Frightened Fawn: Animal Emergency #8

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HOME SCHOOL BOOK REVIEW
Book: Frightened Fawn: Animal Emergency #8
Author: Emily Costello
Illustrator: Larry Day
Publisher: HarperCollins, 2000
ISBN-13: 978-0380816019
ISBN-10: 0380816016
Related website: http://www.harperchildrens.com (publisher)
Language level: 1
(1=nothing objectionable; 2=common euphemisms and/or childish slang terms; 3=some cursing or profanity; 4=a lot of cursing or profanity; 5=obscenity and/or vulgarity)
Reading level: Ages 8 – 12
Rating: **** 4 stars (GOOD)
Reviewed by Wayne S. Walker
Disclosure: Many publishers and/or authors provide copies of their books in exchange for an honest review without requiring a positive opinion. Any books donated to Home School Book Review for review purposes are in turn donated to a library. No other compensation has been received for the reviews posted on Home School Book Review.
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Costello, Emily. Frightened Fawn: Animal Emergency #8 (published in 2000 by Avon Books, an imprint of HarperCollins Children’s Books, a division of HarperCollins Publishers Inc., 1350 Avenue of the Americas, New York City, NY 10019). Stella Sullivan lives in Gateway, MT, with her dad Jack, mom Norma, and older sister Cora. Stella loves to help the animals that turn up at her Aunt Anya’s veterinary clinic. It’s almost Halloween, and Anya has some strange cases. A Dalmatian gets carbon monoxide poisoning because it was left in a running truck. A giant reticulated python has a burn from a heat lamp. A great horned owl somehow gets its beak damaged. A frightened black cat hides in the motor of Norma’s car. A hairless pet rat has been painted green some malicious person. A friend’s puppy becomes sick by accidentally eating a lot of chocolate Halloween candy. And there are run-ins with a hairy tarantula in the school classroom and a bat at a friend’s bed and breakfast.

Halloween also marks the beginning of hunting season which Stella views as a frightening time for wild woodland animals. Scarier still, when Stella tells her aunt about a seemingly sick fawn that she and her friend Jared see while on a hike in the woods, Anya won’t help. Has Stella’s beloved aunt stopped caring about wild creatures? Can Stella and Jared do anything on their own to help the frightened fawn? Back around 2002 or 2003, both our older son Mark, when he was about twelve, and my wife Karen read Lonely Lamb, Animal Emergency #10 and said that it was good. I also read and reviewed it. Other books in the “Animal Emergency” series include Abandoned Puppy (#1, 1999); Ducks in Danger (#2, 1999); Bad Luck Lion (#3, 1999); Runaway Wolf Pups (#4, 1999); Rabbit Rescue (#5, 2000); Lost Kitten (#6, 2000); Hit-and-Run Retriever (#7, 2000); and Pony In Trouble (#9, 2000). Frightened Fawn is an all-right story which is somewhat episodic rather than having a tightly knit plot.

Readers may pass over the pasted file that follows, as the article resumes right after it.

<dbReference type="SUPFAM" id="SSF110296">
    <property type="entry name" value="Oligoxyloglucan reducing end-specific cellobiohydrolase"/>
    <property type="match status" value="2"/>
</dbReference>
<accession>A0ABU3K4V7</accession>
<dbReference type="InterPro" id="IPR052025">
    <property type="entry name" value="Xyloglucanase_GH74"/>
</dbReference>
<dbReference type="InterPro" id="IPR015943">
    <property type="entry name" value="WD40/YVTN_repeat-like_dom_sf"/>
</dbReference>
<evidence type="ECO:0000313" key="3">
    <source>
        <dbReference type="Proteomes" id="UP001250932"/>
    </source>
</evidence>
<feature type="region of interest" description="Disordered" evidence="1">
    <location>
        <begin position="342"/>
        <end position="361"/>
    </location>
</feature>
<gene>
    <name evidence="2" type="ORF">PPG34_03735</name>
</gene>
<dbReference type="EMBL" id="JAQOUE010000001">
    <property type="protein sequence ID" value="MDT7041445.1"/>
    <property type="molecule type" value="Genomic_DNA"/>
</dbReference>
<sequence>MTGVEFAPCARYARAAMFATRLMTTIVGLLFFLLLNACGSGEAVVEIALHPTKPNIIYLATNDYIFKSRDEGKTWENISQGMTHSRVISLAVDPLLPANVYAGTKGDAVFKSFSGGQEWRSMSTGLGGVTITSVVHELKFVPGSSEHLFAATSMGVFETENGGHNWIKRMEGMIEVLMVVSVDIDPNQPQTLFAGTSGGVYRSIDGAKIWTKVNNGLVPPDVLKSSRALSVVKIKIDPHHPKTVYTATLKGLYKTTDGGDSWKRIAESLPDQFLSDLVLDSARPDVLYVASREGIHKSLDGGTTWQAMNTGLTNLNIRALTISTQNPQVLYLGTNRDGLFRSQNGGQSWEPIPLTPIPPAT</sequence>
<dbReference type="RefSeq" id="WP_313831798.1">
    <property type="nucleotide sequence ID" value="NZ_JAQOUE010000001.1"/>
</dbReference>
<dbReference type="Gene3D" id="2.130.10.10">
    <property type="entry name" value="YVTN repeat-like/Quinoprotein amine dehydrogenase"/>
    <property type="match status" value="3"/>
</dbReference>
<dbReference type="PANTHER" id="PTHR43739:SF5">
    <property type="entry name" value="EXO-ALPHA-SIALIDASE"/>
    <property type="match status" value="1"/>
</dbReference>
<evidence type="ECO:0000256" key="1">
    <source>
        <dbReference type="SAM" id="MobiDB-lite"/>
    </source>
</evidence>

Stella is very anti-hunting, whereas Aunt Anya, who used to feel the same way, has changed her thinking somewhat, telling Stella, “Lots of people I like hunt. Lots of people I respect.” Stella has a rather bad attitude about the subject for a while, but she eventually learns from Anya that people who disagree with her aren’t necessarily bad people and that there are some things which we just can’t change so there’s no use getting into arguments everywhere we go. In the back there is a section which contains information about the history of hunting along with arguments for and against it so that the reader can make up his or her own mind about it. I am not a hunter, but I certainly agree with the observation, “Each American should have the right to make his or her own free choice to hunt or not. Even if you oppose hunting, you should let other people make their own decisions.”

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